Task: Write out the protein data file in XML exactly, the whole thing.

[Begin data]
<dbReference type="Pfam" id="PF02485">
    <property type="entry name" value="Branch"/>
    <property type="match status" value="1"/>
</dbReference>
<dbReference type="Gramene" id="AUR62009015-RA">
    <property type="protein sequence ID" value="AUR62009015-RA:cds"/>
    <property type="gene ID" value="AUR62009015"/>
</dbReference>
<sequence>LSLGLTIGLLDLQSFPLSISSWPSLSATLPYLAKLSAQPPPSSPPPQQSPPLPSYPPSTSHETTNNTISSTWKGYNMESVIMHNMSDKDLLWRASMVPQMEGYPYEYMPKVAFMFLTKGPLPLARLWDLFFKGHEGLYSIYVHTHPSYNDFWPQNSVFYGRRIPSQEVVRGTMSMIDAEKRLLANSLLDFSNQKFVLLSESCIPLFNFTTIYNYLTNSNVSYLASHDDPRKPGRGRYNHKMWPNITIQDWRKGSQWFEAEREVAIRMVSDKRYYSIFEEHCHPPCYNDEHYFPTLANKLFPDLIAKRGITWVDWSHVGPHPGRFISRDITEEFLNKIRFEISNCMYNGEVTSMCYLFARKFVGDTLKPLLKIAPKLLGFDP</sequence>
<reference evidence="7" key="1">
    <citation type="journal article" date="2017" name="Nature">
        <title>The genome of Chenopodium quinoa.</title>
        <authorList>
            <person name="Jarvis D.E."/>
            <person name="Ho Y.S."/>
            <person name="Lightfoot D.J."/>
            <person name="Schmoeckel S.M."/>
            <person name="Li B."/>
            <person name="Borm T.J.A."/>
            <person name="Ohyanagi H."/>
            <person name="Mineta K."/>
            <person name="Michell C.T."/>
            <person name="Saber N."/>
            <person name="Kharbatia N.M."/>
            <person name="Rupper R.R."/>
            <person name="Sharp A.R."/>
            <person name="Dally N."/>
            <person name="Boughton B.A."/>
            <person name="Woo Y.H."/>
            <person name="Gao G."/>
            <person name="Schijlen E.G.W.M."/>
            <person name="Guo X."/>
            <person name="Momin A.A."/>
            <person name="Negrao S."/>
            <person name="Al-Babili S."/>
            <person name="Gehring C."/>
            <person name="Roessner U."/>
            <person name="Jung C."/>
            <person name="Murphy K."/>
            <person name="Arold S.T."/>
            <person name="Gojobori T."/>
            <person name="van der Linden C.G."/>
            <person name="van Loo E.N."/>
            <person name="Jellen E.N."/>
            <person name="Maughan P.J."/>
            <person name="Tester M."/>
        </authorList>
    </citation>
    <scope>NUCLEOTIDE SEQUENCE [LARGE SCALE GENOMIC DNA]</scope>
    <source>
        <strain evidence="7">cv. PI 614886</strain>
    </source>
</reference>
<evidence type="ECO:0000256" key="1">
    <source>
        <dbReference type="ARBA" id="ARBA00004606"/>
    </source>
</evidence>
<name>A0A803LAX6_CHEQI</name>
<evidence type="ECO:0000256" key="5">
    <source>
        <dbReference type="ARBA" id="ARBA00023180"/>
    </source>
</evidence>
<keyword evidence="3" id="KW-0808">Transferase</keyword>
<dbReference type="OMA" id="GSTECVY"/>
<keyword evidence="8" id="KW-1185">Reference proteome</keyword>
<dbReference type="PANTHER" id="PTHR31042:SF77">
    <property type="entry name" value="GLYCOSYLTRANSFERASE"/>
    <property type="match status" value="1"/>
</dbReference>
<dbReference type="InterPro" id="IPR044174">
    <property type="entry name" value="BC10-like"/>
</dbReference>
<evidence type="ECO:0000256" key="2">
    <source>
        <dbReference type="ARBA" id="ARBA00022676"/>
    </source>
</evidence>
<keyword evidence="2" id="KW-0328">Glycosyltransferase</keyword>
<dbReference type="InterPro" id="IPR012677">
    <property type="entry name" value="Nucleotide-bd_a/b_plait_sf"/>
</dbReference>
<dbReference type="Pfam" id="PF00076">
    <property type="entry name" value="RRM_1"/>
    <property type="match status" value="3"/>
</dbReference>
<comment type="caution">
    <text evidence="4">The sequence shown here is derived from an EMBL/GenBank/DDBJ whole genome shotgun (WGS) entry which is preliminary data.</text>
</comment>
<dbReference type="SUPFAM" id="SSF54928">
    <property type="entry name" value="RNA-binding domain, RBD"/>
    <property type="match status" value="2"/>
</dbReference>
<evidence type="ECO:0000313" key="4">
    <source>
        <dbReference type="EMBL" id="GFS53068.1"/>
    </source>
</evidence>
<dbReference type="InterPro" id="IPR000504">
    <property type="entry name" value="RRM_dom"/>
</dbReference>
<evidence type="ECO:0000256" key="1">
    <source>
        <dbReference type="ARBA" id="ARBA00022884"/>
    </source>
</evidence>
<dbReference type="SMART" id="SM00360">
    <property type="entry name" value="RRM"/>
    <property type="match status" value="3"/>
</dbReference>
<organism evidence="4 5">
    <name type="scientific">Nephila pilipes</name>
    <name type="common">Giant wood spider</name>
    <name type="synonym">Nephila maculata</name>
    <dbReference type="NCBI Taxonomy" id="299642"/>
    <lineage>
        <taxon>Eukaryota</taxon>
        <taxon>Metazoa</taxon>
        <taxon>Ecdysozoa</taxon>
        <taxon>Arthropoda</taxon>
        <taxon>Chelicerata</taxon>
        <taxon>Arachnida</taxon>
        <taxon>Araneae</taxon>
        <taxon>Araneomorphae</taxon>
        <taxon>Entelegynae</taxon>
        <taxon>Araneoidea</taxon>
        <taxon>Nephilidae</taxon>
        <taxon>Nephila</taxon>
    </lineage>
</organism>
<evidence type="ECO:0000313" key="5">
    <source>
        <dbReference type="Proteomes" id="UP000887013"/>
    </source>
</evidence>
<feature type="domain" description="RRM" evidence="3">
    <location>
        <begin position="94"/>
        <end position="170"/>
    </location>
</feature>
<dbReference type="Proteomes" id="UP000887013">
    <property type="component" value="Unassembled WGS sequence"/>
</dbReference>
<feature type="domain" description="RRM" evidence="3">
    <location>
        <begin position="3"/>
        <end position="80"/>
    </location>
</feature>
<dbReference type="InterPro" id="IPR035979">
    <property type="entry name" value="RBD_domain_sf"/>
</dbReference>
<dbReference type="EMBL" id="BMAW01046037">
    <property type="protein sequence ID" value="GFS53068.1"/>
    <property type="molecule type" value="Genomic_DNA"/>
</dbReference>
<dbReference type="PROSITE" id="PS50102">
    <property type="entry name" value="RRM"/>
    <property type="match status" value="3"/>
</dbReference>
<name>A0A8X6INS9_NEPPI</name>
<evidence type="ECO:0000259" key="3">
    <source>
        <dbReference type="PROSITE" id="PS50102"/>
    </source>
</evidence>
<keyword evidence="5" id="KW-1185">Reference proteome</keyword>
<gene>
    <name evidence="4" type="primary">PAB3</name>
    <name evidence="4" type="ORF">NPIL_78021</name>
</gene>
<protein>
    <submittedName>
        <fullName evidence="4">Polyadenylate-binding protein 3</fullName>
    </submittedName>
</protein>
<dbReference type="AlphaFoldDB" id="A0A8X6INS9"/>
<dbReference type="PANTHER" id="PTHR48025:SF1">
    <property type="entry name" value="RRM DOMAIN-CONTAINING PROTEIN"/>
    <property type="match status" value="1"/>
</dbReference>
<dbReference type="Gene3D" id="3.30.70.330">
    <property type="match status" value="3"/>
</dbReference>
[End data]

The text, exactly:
<dbReference type="Pfam" id="PF02485">
    <property type="entry name" value="Branch"/>
    <property type="match status" value="1"/>
</dbReference>
<dbReference type="Gramene" id="AUR62009015-RA">
    <property type="protein sequence ID" value="AUR62009015-RA:cds"/>
    <property type="gene ID" value="AUR62009015"/>
</dbReference>
<sequence>LSLGLTIGLLDLQSFPLSISSWPSLSATLPYLAKLSAQPPPSSPPPQQSPPLPSYPPSTSHETTNNTISSTWKGYNMESVIMHNMSDKDLLWRASMVPQMEGYPYEYMPKVAFMFLTKGPLPLARLWDLFFKGHEGLYSIYVHTHPSYNDFWPQNSVFYGRRIPSQEVVRGTMSMIDAEKRLLANSLLDFSNQKFVLLSESCIPLFNFTTIYNYLTNSNVSYLASHDDPRKPGRGRYNHKMWPNITIQDWRKGSQWFEAEREVAIRMVSDKRYYSIFEEHCHPPCYNDEHYFPTLANKLFPDLIAKRGITWVDWSHVGPHPGRFISRDITEEFLNKIRFEISNCMYNGEVTSMCYLFARKFVGDTLKPLLKIAPKLLGFDP</sequence>
<reference evidence="7" key="1">
    <citation type="journal article" date="2017" name="Nature">
        <title>The genome of Chenopodium quinoa.</title>
        <authorList>
            <person name="Jarvis D.E."/>
            <person name="Ho Y.S."/>
            <person name="Lightfoot D.J."/>
            <person name="Schmoeckel S.M."/>
            <person name="Li B."/>
            <person name="Borm T.J.A."/>
            <person name="Ohyanagi H."/>
            <person name="Mineta K."/>
            <person name="Michell C.T."/>
            <person name="Saber N."/>
            <person name="Kharbatia N.M."/>
            <person name="Rupper R.R."/>
            <person name="Sharp A.R."/>
            <person name="Dally N."/>
            <person name="Boughton B.A."/>
            <person name="Woo Y.H."/>
            <person name="Gao G."/>
            <person name="Schijlen E.G.W.M."/>
            <person name="Guo X."/>
            <person name="Momin A.A."/>
            <person name="Negrao S."/>
            <person name="Al-Babili S."/>
            <person name="Gehring C."/>
            <person name="Roessner U."/>
            <person name="Jung C."/>
            <person name="Murphy K."/>
            <person name="Arold S.T."/>
            <person name="Gojobori T."/>
            <person name="van der Linden C.G."/>
            <person name="van Loo E.N."/>
            <person name="Jellen E.N."/>
            <person name="Maughan P.J."/>
            <person name="Tester M."/>
        </authorList>
    </citation>
    <scope>NUCLEOTIDE SEQUENCE [LARGE SCALE GENOMIC DNA]</scope>
    <source>
        <strain evidence="7">cv. PI 614886</strain>
    </source>
</reference>
<evidence type="ECO:0000256" key="1">
    <source>
        <dbReference type="ARBA" id="ARBA00004606"/>
    </source>
</evidence>
<name>A0A803LAX6_CHEQI</name>
<evidence type="ECO:0000256" key="5">
    <source>
        <dbReference type="ARBA" id="ARBA00023180"/>
    </source>
</evidence>
<keyword evidence="3" id="KW-0808">Transferase</keyword>
<dbReference type="OMA" id="GSTECVY"/>
<keyword evidence="8" id="KW-1185">Reference proteome</keyword>
<dbReference type="PANTHER" id="PTHR31042:SF77">
    <property type="entry name" value="GLYCOSYLTRANSFERASE"/>
    <property type="match status" value="1"/>
</dbReference>
<dbReference type="InterPro" id="IPR044174">
    <property type="entry name" value="BC10-like"/>
</dbReference>
<evidence type="ECO:0000256" key="2">
    <source>
        <dbReference type="ARBA" id="ARBA00022676"/>
    </source>
</evidence>
<keyword evidence="2" id="KW-0328">Glycosyltransferase</keyword>
<dbReference type="InterPro" id="IPR012677">
    <property type="entry name" value="Nucleotide-bd_a/b_plait_sf"/>
</dbReference>
<dbReference type="Pfam" id="PF00076">
    <property type="entry name" value="RRM_1"/>
    <property type="match status" value="3"/>
</dbReference>
<comment type="caution">
    <text evidence="4">The sequence shown here is derived from an EMBL/GenBank/DDBJ whole genome shotgun (WGS) entry which is preliminary data.</text>
</comment>
<dbReference type="SUPFAM" id="SSF54928">
    <property type="entry name" value="RNA-binding domain, RBD"/>
    <property type="match status" value="2"/>
</dbReference>
<evidence type="ECO:0000313" key="4">
    <source>
        <dbReference type="EMBL" id="GFS53068.1"/>
    </source>
</evidence>
<dbReference type="InterPro" id="IPR000504">
    <property type="entry name" value="RRM_dom"/>
</dbReference>
<evidence type="ECO:0000256" key="1">
    <source>
        <dbReference type="ARBA" id="ARBA00022884"/>
    </source>
</evidence>
<dbReference type="SMART" id="SM00360">
    <property type="entry name" value="RRM"/>
    <property type="match status" value="3"/>
</dbReference>
<organism evidence="4 5">
    <name type="scientific">Nephila pilipes</name>
    <name type="common">Giant wood spider</name>
    <name type="synonym">Nephila maculata</name>
    <dbReference type="NCBI Taxonomy" id="299642"/>
    <lineage>
        <taxon>Eukaryota</taxon>
        <taxon>Metazoa</taxon>
        <taxon>Ecdysozoa</taxon>
        <taxon>Arthropoda</taxon>
        <taxon>Chelicerata</taxon>
        <taxon>Arachnida</taxon>
        <taxon>Araneae</taxon>
        <taxon>Araneomorphae</taxon>
        <taxon>Entelegynae</taxon>
        <taxon>Araneoidea</taxon>
        <taxon>Nephilidae</taxon>
        <taxon>Nephila</taxon>
    </lineage>
</organism>
<evidence type="ECO:0000313" key="5">
    <source>
        <dbReference type="Proteomes" id="UP000887013"/>
    </source>
</evidence>
<feature type="domain" description="RRM" evidence="3">
    <location>
        <begin position="94"/>
        <end position="170"/>
    </location>
</feature>
<dbReference type="Proteomes" id="UP000887013">
    <property type="component" value="Unassembled WGS sequence"/>
</dbReference>
<feature type="domain" description="RRM" evidence="3">
    <location>
        <begin position="3"/>
        <end position="80"/>
    </location>
</feature>
<dbReference type="InterPro" id="IPR035979">
    <property type="entry name" value="RBD_domain_sf"/>
</dbReference>
<dbReference type="EMBL" id="BMAW01046037">
    <property type="protein sequence ID" value="GFS53068.1"/>
    <property type="molecule type" value="Genomic_DNA"/>
</dbReference>
<dbReference type="PROSITE" id="PS50102">
    <property type="entry name" value="RRM"/>
    <property type="match status" value="3"/>
</dbReference>
<name>A0A8X6INS9_NEPPI</name>
<evidence type="ECO:0000259" key="3">
    <source>
        <dbReference type="PROSITE" id="PS50102"/>
    </source>
</evidence>
<keyword evidence="5" id="KW-1185">Reference proteome</keyword>
<gene>
    <name evidence="4" type="primary">PAB3</name>
    <name evidence="4" type="ORF">NPIL_78021</name>
</gene>
<protein>
    <submittedName>
        <fullName evidence="4">Polyadenylate-binding protein 3</fullName>
    </submittedName>
</protein>
<dbReference type="AlphaFoldDB" id="A0A8X6INS9"/>
<dbReference type="PANTHER" id="PTHR48025:SF1">
    <property type="entry name" value="RRM DOMAIN-CONTAINING PROTEIN"/>
    <property type="match status" value="1"/>
</dbReference>
<dbReference type="Gene3D" id="3.30.70.330">
    <property type="match status" value="3"/>
</dbReference>